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Zoning District Approved For MGM Casino Allowing Demolition Work To Begin


MGM  has secured approvals from Massachusetts casino industry regulators and the city of Springfield’s legislative body that allow it to demolish buildings and do other work to prepare the site where the company proposes to build a $950 million casino. After almost a year of delays, there could soon be significant construction work on the project.

The Springfield City Council approved a zoning overlay district that defines the boundaries of the roughly 3-square-block area in the city’s South End where the resort casino is proposed. The 11-0 vote Monday night followed last week’s unanimous approval by the Massachusetts Gaming Commission of MGM’s plans to mitigate environmental impacts.

Both state and city officials stressed the votes do not endorse controversial design changes MGM has proposed in the last few months.

" It is a procedural step, a good step that allows MGM to do site work in anticipation of  ( building) their casino in the downtown, " said Springfield City Council President Mike Fenton. " It does not bind us in anyway, shape, or form to one particular  design or another."

Mike Fenton announced plans to schedule a series of public meetings in mid-to-late-January to take up the site plan for the project, permanent street closures in the casino zone, and amendments to the city’s host community agreement with MGM.

" They (MGM) have authority to build nothing right now," said Fenton.

MGM has proposed changes to the project that include building a six-story hotel rather than a 25-story glass façade tower, and reducing the total square footage of the development by roughly 10 percent. MGM officials say most of the changes are being driven by an effort to rein in skyrocketing construction costs.  The budget for the project has increased $150 million since the gaming commission approved the license for it 18 months ago.

In a series of public presentations recently, MGM officials have tried to alleviate concerns about the changes. Company officials say the downsizing will not impact the jobs and revenue they’ve pledged the project will deliver.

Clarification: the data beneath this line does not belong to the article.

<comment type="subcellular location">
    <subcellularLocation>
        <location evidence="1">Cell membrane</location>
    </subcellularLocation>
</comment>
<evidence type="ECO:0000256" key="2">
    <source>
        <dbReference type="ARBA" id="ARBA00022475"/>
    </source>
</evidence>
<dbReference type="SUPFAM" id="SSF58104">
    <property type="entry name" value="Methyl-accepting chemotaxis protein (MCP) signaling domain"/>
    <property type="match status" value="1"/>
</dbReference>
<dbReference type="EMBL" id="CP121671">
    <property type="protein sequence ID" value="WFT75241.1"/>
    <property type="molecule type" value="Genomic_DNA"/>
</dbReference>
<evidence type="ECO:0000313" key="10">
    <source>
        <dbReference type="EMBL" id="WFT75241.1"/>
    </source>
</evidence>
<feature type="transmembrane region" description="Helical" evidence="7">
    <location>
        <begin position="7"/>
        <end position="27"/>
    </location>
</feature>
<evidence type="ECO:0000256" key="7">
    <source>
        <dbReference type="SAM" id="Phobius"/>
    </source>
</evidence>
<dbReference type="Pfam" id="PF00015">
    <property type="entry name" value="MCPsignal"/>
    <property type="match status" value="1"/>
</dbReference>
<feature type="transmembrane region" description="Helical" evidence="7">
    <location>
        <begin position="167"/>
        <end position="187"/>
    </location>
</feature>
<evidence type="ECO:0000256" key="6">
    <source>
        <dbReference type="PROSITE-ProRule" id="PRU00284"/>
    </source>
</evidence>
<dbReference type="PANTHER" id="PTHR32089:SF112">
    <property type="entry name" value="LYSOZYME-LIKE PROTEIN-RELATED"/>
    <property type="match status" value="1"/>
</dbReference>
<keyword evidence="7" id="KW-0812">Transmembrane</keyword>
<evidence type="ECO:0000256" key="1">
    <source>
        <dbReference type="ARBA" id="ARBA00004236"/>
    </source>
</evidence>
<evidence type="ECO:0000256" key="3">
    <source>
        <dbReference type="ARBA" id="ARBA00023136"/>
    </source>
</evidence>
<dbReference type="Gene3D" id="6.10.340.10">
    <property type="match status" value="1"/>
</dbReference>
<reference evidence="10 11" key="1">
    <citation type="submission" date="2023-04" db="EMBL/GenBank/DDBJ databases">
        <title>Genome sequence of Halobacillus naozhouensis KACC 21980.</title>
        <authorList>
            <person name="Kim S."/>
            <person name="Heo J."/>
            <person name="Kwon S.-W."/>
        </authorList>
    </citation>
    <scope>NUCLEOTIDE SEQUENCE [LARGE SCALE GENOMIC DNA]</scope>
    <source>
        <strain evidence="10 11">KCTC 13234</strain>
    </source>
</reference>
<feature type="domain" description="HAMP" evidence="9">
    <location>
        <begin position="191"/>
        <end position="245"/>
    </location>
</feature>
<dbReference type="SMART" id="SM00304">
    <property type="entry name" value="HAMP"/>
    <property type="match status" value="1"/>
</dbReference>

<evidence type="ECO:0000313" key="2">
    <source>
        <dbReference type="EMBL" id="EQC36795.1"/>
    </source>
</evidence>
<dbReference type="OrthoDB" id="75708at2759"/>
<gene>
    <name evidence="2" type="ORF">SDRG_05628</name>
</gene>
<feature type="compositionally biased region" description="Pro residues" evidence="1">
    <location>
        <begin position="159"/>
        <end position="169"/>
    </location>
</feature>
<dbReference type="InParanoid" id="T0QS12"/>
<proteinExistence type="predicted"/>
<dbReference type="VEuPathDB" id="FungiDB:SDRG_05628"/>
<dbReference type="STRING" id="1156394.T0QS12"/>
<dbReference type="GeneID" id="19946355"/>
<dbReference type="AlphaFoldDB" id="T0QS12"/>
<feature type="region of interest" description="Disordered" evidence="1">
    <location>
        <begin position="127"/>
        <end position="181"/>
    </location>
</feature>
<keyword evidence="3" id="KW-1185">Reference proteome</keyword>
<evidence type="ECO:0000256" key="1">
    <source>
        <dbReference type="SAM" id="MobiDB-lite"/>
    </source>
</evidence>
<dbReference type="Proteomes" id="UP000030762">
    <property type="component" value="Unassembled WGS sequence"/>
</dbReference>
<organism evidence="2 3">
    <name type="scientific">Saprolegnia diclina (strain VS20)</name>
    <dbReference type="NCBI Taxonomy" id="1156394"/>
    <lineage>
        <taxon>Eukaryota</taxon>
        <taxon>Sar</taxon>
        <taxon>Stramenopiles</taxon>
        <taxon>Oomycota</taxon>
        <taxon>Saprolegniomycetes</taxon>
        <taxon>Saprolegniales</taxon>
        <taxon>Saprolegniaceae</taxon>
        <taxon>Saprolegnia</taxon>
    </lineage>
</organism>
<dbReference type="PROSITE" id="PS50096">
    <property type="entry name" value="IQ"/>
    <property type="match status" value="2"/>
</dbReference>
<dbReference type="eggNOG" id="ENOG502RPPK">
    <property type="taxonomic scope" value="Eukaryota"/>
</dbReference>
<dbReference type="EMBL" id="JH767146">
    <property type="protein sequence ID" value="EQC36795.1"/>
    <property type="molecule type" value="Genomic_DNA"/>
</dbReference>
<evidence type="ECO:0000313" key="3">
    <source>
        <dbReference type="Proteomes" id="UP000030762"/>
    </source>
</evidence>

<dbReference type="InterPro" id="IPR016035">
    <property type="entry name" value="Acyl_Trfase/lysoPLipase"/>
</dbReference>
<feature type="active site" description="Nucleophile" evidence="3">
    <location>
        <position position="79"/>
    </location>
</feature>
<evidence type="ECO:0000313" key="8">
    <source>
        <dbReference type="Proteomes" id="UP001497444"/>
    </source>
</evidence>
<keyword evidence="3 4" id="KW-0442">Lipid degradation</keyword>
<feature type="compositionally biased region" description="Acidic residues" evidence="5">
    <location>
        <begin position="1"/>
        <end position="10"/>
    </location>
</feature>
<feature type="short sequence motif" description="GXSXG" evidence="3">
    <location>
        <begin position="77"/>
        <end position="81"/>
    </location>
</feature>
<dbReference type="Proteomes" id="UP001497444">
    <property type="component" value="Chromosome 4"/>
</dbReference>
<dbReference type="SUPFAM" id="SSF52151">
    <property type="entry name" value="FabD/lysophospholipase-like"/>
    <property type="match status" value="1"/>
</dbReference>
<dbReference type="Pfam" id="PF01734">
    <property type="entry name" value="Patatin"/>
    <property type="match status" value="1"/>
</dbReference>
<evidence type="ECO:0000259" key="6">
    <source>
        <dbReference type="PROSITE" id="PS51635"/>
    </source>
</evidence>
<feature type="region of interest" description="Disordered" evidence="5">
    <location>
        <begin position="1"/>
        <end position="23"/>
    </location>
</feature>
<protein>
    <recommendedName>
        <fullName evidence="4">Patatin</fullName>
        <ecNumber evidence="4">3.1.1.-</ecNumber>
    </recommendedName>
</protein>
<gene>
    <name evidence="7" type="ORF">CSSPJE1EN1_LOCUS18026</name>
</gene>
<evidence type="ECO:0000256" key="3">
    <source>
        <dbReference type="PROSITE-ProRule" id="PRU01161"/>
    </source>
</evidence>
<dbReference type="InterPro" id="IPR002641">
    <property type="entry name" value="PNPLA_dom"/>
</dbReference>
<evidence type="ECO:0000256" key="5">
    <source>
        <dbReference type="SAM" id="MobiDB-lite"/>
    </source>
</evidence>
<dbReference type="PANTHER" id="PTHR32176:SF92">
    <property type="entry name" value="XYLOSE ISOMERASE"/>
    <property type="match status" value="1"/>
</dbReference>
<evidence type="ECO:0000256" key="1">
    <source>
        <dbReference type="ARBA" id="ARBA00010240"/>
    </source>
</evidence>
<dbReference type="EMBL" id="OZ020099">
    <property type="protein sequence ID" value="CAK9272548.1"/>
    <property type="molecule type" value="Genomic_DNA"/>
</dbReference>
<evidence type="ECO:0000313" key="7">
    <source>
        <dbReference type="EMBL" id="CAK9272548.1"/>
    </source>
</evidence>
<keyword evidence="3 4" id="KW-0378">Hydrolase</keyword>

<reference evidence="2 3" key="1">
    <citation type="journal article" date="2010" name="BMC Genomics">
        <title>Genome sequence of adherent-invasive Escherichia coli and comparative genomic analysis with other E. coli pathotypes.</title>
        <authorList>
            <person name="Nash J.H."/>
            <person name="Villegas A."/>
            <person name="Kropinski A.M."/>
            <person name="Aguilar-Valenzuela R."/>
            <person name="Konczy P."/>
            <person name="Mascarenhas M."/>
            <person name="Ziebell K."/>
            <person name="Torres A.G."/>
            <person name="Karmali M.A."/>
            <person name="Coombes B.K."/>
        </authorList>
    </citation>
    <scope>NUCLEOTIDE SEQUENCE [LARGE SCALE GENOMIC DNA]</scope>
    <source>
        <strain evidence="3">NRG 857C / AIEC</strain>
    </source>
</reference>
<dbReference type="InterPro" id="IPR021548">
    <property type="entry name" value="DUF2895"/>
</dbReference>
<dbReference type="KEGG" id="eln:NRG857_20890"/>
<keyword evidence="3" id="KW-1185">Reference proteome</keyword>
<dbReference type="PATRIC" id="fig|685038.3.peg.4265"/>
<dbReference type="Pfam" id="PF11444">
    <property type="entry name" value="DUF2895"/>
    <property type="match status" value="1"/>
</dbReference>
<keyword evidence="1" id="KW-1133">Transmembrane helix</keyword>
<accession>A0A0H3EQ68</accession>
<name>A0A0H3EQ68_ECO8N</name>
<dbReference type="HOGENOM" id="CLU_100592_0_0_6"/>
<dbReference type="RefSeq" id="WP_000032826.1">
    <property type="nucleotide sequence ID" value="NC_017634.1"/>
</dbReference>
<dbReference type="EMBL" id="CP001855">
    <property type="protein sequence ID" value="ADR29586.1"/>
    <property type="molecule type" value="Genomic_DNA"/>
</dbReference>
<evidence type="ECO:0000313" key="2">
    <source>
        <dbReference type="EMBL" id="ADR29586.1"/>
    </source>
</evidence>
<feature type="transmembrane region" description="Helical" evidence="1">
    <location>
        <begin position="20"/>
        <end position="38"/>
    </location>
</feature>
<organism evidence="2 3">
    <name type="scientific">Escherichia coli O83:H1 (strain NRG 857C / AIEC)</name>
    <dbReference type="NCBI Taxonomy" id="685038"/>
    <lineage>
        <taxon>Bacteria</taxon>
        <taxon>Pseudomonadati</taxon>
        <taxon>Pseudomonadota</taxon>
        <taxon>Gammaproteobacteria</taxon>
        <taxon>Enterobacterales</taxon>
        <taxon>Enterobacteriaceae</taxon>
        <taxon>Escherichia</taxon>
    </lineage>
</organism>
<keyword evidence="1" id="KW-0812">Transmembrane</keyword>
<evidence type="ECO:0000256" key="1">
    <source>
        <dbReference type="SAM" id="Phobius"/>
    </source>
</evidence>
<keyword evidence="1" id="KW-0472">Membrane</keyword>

Fenton remains skeptical.

" What today was about was showing that MGM and the city are excited about moving forward with the downtown casino. The disagreement remains over what that casino looks like," said Fenton.  " I favor the design and bill of goods we were sold three years ago and the people voted on."

 MGM held a ceremonial groundbreaking for the casino last March, but since then not much construction activity has happened. City Councilor Kenneth Shea said people need to see progress with the project.

"  There are people out there who think MGM is going to bail out. There are all kinds of rumors. When people see actual construction going on, buildings coming down, the site getting ready, the public will have a lot more confidence than they do now," said Shea.

There are 19 buildings in the casino district that are to be demolished, or altered in some way, to make way for the new construction that is to include the casino, hotel, and a 3,000 space parking garage.

The casino overlay district approval did not come without some controversy. Jeff Burstein, an attorney who co-owns a building adjacent to the casino district, complained the changes will harm his property.

" It means they are zoning everything around for a different use other than ours. They can do things we can't. It is relaxed zoning, said Burstein.

City officials say the concerns of abutters about the casino impact can be addressed when the council takes up the proposed site plan and street closures.  

Paul Tuthill is WAMC’s Pioneer Valley Bureau Chief. He’s been covering news, everything from politics and government corruption to natural disasters and the arts, in western Massachusetts since 2007. Before joining WAMC, Paul was a reporter and anchor at WRKO in Boston. He was news director for more than a decade at WTAG in Worcester. Paul has won more than two dozen Associated Press Broadcast Awards. He won an Edward R. Murrow award for reporting on veterans’ healthcare for WAMC in 2011. Born and raised in western New York, Paul did his first radio reporting while he was a student at the University of Rochester.
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